Monday, June 7, 2010

Dodge Ball Litmus Test

Each spring at the kids' school the parent-teacher organization hosts a Family Fun Night. The highlight is the Dodge ball Tournament. Now, if you are like me, you still have nightmares of Junior High Physical Education class and violent games of dodge ball. The two P.E. teachers, one male and one female, would divide us into two teams, blow the whistle and then proceed to scale to the top of the bleachers where they would immerse themselves in conversation with the high school cadet teachers and leave the struggle of natural selection to play out on the hardwood floor below. I know anyone who ever wore glasses in middle school can still feel the pain of a rubber ball smashing your frames into the bony projections across the bridge of your nose. Ouch!

Well, this spring we settled into the bleachers in the gym along with a couple hundred other people to cheer on our favorite grade in the annual dodge ball contest. The rules were simple, if you were hit--you were out. If someone caught your ball in the air--you were out. You were to make your way to the sidelines and when the referee called "time" the team with the most players still standing won.

The children lined up, the whistle blew, and colorful balls filled the air, whizzing back and forth. We hooped, we hollered, and we clapped for every well-placed hit or expertly-timed catch. Several adults and high school students watched from carefully chosen vantage points, but they didn't catch every play. In amazement I watched as children who were clearly hit glanced around to make sure no one motioned for them to exit the floor and then just kept right on playing. If you've ever been hit by a dodge ball you know it is a "for sure"--you don't wonder if maybe it missed you. They knew they had been hit and yet they continued to stay in the game. The judges didn't see, but what these kids seemed oblivious too was the fact that about 200 other people did see.Their integrity played out in front of a live audience.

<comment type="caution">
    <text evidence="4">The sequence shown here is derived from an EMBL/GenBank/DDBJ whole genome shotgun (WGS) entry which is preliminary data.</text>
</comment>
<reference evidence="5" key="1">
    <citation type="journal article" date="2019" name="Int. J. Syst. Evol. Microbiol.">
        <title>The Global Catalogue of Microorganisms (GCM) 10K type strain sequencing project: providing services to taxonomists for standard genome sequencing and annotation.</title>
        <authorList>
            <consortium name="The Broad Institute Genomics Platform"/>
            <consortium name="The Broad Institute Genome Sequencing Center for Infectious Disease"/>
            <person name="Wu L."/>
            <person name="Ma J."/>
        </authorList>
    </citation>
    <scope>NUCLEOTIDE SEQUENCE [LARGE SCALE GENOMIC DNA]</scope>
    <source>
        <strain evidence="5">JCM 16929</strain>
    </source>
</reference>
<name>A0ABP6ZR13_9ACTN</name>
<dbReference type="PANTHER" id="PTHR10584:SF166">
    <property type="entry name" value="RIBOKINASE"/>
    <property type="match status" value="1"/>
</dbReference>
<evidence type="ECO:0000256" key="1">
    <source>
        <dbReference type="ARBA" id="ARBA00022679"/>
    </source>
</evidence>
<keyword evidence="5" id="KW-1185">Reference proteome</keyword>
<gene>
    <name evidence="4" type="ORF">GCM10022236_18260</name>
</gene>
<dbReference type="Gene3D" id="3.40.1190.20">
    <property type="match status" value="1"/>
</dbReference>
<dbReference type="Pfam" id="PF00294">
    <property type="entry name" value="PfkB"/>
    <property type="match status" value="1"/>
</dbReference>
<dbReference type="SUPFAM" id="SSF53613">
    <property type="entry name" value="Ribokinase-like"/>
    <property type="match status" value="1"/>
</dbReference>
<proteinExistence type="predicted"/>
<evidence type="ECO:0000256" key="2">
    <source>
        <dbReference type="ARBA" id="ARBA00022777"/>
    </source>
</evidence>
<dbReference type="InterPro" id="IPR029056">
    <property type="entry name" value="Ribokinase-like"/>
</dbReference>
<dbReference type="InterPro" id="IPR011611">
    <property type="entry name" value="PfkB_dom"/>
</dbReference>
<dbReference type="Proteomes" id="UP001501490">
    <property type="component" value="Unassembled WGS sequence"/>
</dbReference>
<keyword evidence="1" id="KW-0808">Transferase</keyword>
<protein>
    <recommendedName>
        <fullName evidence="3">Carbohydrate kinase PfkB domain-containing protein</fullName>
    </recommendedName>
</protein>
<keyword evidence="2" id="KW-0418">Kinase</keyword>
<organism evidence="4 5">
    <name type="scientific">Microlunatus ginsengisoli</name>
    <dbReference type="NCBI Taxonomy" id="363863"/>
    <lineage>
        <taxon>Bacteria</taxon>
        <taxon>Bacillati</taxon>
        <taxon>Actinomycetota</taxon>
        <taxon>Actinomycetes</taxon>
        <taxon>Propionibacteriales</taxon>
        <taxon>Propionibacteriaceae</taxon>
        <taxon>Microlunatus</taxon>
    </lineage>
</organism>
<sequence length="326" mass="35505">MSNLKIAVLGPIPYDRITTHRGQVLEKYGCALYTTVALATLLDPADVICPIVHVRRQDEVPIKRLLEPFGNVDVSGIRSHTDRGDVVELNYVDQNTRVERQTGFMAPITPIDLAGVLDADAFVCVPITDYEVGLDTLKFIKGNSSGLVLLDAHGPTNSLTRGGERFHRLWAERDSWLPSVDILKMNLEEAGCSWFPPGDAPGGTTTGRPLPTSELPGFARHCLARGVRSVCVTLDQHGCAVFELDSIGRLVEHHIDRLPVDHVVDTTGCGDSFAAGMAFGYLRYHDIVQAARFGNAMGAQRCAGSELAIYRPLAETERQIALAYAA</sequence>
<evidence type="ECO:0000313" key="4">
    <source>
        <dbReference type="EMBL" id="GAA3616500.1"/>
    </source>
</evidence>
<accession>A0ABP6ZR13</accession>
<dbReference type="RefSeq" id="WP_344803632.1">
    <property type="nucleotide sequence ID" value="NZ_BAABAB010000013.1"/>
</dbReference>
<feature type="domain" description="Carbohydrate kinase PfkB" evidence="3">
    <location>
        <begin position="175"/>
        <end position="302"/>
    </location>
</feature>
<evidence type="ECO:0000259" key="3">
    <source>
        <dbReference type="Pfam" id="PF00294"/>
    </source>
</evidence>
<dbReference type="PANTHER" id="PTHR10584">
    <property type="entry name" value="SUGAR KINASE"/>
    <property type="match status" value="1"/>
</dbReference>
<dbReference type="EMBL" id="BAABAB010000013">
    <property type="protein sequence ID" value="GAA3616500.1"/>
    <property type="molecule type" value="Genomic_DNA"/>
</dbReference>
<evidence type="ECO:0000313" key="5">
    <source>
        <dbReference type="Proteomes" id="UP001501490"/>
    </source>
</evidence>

I must tell you that, even though my own kids were disappointed, each one left the game, abiding by the rules. I was proud of their ability to stick to the rules and Justice's team even came out on top as the SW Dodge ball Champs for the second year in a row.

The lesson wasn't lost on me. Every day we are in a contest. We dodge the rubber dodge balls of the Enemy of our souls. While the projectiles might differ, the contest is the same for both us and our children. The amazing thing is that there is a heavenly audience watching our fight take place too. A host of angels and demons observe whether we stick to the rules, whether we show integrity, whether we get out there and fight or just hover in the back trying not to get hit.

And in real life, the roles are reversed. While we fight the contest, our kids sit in the bleachers of life and watch. Even when we forget they are watching, they're there, observing, learning, and filing it all away.

So the next time you think something isn't a big deal...The next time you think nobody's watching... The next time you think it just isn't worth the effort to set it right...remember the people in the bleachers--watching.

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